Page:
I know two people who started their own video production company fresh out of graduation. They had worked freelance for film production companies and they felt they understood the industry well, it was something they were passionate about and good at - they decided to band together and give it a shot. 

They do everything from client servicing, concept and planning, talent sourcing, filming and editing. They are amazing at what they do, but due to it being just the two of them - they haven't had time off in forever. They don't even take off on sick days because of the backlog it would cause.

Keen on giving them a shot? Tell the boys at Grenos Film I sent you their way.



When a business is your own and you have your heart and soul in it - you never want to take time off. You will work during weekends. You will work on public holidays. You will work past midnight. Even one day away causes you to be jittery and anxious. You want to be there to address every unhappy customer, every hole in the system. Until you get to a point where you have built your team, trained them well, and are able to trust their discernment to make decisions and ability to take action on your behalf - keep on dreaming about your next holiday.


Experience & Network
Several people say things like how they want to jump right into it upon leaving high school or uni because they 'don't want to get bogged down or distracted from their entrepreneurship goals by working for / with someone else', but you need to know there's value in working for and with others.

I know a different person who decided to launch their own media production startup right out of graduation with no industry experience or contacts. They went at it for about a year, but it never gained traction. 

What happened? 

From my perspective, these were the underlying issues.

   1. Not understanding the competitors nor their allies
Who are our competitors? What are they doing? How can we be better than them? How can we be different? What other businesses improve our value? How do they improve our value? Can we reach and collaborate with them?

   2. Not understanding the market and accurately identifying their customers.
Who are our customers? Where do they hang out? Who do they hang out with? What are they eating, reading, drinking, and watching? What do they dislike? What do they like? What problems do they face in their daily lives and work? What can we do to help them?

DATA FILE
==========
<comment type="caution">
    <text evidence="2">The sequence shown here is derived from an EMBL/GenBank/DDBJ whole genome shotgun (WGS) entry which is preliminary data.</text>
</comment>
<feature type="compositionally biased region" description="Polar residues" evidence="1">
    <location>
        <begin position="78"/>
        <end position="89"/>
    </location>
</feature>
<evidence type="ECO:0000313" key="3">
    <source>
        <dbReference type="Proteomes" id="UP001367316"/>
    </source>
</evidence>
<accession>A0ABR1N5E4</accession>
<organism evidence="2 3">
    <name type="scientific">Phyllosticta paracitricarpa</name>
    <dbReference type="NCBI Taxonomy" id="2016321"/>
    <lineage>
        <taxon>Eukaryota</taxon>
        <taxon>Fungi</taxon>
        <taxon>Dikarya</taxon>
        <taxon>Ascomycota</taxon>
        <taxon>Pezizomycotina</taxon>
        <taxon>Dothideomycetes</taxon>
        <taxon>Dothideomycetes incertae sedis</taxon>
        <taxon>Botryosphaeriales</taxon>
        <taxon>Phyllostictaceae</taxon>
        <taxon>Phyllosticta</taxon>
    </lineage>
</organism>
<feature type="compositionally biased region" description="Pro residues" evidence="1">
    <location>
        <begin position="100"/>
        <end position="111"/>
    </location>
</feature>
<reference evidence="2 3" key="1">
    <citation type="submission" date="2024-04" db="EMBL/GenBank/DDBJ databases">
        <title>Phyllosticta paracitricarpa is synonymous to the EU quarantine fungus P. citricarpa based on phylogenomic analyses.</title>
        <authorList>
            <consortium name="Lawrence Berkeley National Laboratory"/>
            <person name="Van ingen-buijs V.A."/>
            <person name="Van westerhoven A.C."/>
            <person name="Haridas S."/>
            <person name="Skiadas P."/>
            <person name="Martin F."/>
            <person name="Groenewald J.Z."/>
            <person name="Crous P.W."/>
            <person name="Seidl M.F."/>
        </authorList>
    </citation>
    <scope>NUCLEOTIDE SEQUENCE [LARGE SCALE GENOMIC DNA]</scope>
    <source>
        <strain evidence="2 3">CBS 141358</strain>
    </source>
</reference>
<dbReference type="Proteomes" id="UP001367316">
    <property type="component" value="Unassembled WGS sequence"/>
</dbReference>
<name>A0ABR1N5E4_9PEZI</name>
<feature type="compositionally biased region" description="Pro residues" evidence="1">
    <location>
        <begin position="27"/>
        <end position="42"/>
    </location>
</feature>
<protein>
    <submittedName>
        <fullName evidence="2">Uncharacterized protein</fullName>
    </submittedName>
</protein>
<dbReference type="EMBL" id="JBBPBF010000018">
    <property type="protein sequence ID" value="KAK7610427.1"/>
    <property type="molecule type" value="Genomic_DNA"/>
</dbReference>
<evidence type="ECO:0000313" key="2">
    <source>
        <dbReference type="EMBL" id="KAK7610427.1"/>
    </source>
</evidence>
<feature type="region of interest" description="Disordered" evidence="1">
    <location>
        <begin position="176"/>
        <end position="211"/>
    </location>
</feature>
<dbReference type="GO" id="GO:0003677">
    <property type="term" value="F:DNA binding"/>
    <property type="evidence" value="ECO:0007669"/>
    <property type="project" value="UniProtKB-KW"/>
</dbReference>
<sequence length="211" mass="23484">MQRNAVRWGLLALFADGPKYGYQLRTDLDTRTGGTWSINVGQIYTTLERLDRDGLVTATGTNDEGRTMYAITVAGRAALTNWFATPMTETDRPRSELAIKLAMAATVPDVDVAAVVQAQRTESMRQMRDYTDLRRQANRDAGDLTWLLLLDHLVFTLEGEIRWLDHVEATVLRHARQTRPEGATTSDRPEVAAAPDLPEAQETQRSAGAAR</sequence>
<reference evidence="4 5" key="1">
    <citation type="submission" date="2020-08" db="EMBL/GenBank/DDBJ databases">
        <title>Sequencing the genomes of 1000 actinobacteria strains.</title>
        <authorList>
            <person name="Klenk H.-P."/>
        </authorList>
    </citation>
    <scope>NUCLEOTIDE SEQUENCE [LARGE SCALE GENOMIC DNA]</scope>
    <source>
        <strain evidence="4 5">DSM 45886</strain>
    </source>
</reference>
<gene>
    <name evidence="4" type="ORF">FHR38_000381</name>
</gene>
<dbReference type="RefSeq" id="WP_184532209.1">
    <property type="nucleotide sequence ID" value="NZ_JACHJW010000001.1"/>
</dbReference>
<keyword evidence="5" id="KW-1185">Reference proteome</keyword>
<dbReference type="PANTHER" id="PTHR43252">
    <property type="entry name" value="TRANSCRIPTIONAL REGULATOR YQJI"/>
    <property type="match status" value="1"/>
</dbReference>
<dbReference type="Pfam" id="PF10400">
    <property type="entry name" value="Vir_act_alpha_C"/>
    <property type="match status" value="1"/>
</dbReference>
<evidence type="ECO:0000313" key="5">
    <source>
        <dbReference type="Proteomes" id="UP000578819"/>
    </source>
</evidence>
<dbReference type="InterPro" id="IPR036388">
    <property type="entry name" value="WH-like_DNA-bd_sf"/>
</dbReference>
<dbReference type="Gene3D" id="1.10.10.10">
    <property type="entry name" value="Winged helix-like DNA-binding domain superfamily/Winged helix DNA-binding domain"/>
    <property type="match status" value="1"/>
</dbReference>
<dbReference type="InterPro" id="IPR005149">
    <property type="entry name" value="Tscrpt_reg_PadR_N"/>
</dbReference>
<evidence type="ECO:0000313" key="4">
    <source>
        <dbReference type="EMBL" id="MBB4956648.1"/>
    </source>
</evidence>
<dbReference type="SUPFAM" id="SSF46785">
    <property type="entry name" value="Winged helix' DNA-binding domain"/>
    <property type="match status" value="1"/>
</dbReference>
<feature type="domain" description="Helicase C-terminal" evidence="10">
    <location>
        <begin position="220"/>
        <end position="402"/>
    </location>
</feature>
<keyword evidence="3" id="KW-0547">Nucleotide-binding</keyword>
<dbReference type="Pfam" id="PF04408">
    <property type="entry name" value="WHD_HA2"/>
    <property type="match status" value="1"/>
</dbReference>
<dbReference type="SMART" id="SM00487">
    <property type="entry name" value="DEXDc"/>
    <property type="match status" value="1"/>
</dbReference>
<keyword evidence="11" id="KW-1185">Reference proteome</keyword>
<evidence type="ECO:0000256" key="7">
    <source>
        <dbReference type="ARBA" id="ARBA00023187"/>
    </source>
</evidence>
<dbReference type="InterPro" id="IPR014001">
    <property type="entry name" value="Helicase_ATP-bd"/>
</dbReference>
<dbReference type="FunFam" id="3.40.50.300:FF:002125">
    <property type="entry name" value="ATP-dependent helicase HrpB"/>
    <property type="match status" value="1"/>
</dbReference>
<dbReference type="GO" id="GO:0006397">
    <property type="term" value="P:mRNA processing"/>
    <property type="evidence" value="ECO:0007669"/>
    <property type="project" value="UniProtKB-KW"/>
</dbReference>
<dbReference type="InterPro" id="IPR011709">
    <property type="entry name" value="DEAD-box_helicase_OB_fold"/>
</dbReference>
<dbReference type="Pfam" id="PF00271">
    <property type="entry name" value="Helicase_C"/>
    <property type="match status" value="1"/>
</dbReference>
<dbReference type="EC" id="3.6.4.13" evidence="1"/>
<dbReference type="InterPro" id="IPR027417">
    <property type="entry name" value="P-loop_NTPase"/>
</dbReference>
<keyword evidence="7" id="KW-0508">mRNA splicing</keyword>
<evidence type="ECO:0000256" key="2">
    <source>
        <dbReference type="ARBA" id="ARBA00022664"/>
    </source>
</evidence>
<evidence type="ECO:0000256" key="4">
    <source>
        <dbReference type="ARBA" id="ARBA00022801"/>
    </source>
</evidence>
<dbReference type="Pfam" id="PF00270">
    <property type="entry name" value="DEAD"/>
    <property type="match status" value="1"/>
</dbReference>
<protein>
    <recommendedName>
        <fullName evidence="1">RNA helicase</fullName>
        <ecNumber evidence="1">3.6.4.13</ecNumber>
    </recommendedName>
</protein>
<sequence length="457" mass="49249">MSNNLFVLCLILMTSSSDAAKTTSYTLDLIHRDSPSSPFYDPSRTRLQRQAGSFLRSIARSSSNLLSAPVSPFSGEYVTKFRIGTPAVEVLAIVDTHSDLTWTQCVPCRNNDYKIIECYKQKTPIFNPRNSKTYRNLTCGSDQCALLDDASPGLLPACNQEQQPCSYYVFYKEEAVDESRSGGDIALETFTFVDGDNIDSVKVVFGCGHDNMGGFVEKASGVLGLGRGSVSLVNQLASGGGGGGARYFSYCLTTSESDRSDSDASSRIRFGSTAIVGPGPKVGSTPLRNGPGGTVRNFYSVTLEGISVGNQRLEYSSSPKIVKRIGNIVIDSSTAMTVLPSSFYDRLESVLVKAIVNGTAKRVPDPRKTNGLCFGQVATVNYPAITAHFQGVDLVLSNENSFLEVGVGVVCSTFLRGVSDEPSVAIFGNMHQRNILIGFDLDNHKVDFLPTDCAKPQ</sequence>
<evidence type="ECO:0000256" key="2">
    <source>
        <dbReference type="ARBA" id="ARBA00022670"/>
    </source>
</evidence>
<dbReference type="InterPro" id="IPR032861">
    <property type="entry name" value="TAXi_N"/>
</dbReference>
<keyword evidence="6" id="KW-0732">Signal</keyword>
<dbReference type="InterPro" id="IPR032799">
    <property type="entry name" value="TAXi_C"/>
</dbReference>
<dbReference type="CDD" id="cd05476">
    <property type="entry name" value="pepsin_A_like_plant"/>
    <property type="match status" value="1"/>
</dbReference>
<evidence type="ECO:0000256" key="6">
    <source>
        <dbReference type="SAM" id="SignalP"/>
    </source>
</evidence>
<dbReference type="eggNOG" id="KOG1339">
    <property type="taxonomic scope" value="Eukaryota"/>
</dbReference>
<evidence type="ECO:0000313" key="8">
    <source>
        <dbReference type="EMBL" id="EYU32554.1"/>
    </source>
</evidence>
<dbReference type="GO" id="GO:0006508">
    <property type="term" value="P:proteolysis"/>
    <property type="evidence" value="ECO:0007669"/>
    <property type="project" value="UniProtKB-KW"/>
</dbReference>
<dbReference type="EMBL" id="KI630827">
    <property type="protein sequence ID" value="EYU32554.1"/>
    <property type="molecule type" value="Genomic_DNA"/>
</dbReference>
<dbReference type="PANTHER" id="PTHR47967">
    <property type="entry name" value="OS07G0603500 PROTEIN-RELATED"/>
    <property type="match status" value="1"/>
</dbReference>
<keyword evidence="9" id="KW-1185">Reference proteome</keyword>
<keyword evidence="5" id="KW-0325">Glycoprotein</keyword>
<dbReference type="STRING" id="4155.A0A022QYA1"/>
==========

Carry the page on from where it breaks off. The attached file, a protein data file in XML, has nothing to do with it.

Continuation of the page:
I know another bunch of guys who started a fitness coaching facility recently. All of them had a wealth of experience and contacts from their time working in the fitness and corporate industry. It took them years of planning before they took off and they a are relatively young startup, but they were able to leverage off their network and solve business obstacles based on situation they encountered in their previous jobs.

If you're keen on joining their team or are looking for guidance in strength and conditioning, tell the Honey Badgers I sent them your way.





Goals
Finally, the last big question to ask yourself - what is the ultimate goal? What do you really want to achieve?

   A big fat bank account and an easy life? 

or

   Providing a solution to a problem and making a positive impact?

If you answered the former, you are in no position to become an entrepreneur. There are ways to have more money that are less demanding - work part time, save more, sell off clothes on Carousell, become an Uber driver, buy some stocks, etc. 

I have tremendous respect for those who have chosen this path, but I observe that many have poor planning and were unaware of what they were getting themselves into. 

Embracing entrepreneurship is facing down a bucking rearing wild stallion, shaking with uncontainable fear, gripping your knuckles white yet jumping on not knowing if you will be able to tame the beast or get thrown off and trampled to death.

Being an entrepreneur is no walk in the park. It is not knowing if you'll end up bust and in debt, yet being willing to give up your stable job to give it a shot. It is having a big idea, having the right people, and being adaptable and able to build processes to suit a growing and evolving audience. 

And if you don't have that - you may want to hold off writing that resignation letter to your boss.